The punishment for the offending player and team? A three week ban on the player participating in club games (ironically, Ryan Shawcross learned of his first England call-up on the very day of the incident)

In econ-speak, this is a classic case of an externality: players and clubs hardly have any incentive to play less agreesively, as they don't have to suffer the consequences of their playing style to the opposing team and its players. Since they don't face the cost, they end up playing more aggressively than is optimal, leading to an inefficiently high level of injuries.

Some people may protest that no player ever intentially injures another, and they would be right. But whether injury is caused intentionally or not is largely irrelevant: it is also the case that no driver ever intends to cause an accident. He merely chooses to take on additional risks by ignoring a stop sign or by driving above the speed limit. Similarly, clubs and players choose to play more aggressively, increasing the probability that any given tackle will cause injury.

FIFA, UEFA and the FA must take action now: any injury caused as a result of foul play should be costed, with the offending club having to pay appropriate compensation to the injured player and his club. This will bring injury rates down, and make the beautiful game better and safer. The current situation is madness.

* Professional sport is really the last example of a labour market where is it OK to buy and sell people; in other areas, such arrangements are strictly illegal: it's called slavery. Even though the status quo is beneficial to both clubs and players, I am deeply perplexed that this is a stable equilibrium, given that all it should take for it to unravel is a single player wanting to declare his contract null and void and bringing the case to a court of law. But this is the subject for a future post.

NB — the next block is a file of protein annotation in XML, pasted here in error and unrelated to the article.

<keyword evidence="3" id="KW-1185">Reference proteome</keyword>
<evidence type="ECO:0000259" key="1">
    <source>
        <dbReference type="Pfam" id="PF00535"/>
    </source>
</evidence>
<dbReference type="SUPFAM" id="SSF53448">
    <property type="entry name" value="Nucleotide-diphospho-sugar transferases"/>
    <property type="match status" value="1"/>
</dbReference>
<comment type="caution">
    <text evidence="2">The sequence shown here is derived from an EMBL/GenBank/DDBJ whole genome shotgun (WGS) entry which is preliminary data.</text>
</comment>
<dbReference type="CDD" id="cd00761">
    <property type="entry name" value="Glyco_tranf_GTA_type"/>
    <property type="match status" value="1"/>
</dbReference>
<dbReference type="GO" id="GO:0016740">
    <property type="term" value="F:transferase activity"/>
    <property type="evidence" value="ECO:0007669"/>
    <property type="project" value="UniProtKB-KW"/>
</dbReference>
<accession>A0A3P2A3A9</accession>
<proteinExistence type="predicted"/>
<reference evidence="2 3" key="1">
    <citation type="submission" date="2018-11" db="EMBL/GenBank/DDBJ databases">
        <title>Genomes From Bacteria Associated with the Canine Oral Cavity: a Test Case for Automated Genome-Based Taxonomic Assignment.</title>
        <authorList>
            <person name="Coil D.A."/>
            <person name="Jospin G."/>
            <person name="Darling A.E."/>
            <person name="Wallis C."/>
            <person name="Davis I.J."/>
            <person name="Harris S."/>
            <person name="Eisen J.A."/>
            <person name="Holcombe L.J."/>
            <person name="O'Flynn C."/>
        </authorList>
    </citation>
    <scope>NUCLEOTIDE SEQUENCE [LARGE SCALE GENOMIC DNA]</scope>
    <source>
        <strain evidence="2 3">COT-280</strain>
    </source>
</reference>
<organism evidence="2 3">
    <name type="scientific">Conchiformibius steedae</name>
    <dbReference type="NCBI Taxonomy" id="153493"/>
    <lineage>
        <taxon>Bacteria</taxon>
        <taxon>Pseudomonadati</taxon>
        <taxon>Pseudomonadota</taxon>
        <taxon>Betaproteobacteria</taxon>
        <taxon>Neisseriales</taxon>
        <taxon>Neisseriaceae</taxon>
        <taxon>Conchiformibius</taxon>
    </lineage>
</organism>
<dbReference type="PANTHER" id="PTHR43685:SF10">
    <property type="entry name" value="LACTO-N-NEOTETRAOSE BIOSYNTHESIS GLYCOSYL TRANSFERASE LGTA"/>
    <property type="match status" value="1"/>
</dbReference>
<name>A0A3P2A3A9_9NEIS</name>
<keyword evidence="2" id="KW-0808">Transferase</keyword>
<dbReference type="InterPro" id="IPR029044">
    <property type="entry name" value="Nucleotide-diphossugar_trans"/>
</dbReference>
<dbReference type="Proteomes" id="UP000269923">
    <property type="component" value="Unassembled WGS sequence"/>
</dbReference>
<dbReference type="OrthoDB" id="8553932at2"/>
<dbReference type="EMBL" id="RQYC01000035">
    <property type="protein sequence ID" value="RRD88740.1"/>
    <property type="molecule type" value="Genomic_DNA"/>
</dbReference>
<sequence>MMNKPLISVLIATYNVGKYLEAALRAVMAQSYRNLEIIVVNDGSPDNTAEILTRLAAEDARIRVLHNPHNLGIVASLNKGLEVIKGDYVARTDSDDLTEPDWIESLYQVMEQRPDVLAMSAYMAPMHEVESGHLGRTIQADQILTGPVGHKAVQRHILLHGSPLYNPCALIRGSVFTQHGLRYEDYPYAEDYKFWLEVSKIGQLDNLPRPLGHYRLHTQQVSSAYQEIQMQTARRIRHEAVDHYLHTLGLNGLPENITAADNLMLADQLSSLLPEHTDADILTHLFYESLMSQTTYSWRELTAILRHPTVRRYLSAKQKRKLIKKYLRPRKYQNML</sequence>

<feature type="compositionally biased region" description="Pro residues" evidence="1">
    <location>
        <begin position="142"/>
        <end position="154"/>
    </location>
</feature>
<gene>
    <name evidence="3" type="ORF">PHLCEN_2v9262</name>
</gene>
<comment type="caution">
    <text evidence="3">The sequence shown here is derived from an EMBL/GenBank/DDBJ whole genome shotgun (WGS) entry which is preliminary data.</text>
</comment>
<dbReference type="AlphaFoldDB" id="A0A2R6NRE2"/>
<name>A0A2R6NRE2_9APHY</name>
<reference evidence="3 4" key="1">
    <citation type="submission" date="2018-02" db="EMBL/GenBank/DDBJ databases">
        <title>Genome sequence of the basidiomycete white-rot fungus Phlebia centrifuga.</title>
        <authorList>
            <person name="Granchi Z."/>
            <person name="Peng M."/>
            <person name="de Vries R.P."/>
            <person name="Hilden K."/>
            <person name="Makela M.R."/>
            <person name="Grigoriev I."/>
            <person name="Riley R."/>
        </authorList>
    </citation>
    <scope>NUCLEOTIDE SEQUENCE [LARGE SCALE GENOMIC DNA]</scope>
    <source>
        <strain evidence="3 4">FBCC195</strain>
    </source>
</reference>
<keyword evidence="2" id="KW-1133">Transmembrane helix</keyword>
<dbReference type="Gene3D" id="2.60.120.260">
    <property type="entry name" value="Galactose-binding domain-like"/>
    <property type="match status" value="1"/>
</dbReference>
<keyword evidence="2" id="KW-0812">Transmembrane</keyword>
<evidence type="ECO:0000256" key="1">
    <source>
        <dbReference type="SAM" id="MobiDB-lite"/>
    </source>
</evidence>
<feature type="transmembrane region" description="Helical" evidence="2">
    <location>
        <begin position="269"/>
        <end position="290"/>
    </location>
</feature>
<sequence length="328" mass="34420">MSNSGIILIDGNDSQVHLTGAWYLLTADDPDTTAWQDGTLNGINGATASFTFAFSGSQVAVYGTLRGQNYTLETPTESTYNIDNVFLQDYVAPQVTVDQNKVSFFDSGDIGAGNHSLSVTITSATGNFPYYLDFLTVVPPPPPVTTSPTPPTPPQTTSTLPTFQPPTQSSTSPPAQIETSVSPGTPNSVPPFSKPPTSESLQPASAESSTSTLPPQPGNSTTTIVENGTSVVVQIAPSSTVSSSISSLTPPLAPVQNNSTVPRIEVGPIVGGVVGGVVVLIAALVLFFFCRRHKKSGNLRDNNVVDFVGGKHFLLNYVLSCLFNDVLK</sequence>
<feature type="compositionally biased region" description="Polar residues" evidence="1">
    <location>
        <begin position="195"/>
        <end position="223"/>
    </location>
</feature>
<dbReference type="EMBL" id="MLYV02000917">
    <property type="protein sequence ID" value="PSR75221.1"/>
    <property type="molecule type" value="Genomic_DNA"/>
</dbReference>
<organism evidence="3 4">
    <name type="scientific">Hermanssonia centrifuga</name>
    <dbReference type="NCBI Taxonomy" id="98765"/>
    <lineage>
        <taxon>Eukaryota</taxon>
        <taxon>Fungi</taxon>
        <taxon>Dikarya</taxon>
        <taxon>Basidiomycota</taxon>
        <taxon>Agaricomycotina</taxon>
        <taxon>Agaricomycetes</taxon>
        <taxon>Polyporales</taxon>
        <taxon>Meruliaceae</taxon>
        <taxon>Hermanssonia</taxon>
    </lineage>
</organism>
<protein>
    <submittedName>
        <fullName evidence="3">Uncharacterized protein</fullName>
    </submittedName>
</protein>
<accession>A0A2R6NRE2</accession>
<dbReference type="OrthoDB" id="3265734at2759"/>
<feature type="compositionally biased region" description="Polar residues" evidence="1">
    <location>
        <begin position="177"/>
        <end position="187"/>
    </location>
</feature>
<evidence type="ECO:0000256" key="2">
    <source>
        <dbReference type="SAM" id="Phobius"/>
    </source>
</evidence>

Lovely, lovely sentences on African poverty

If present trends continue, the poverty Millennium Development Goal of halving the proportion of people with incomes less than one dollar a day will be achieved on time.

And there's more, from a new NBER paper by Sala-i-Martin and Pinkovskiy entitled AFRICAN POVERTY IS FALLING...MUCH FASTER THAN YOU THINK!(I covered their previous related paper here):

1) African poverty is falling and is falling rapidly; (2) if present trends continue, the poverty Millennium Development Goal of halving the proportion of people with incomes less than one dollar a day will be achieved on time; (3) the growth spurt that began in 1995 decreased African income inequality instead of increasing it; (4) African poverty reduction is remarkably general: it cannot be explained by a large country, or even by a single set of countries possessing some beneficial geographical or historical characteristic.

And there's some lovely graphs too - the style is unappealing, but the content is so sweet it's worth framing them and hanging them on every wall you can find:

And here's where I'll be going in a month's time:

Yes, there is such thing as an uplifting economic paper.

Don't trust researchers who look into the IQ of men who cheat on their wives

This has gotten a lot of airplay recently. The man behind this is Bluematter's favourite LSE professor Satoshi Kanazawa, so it all makes sense.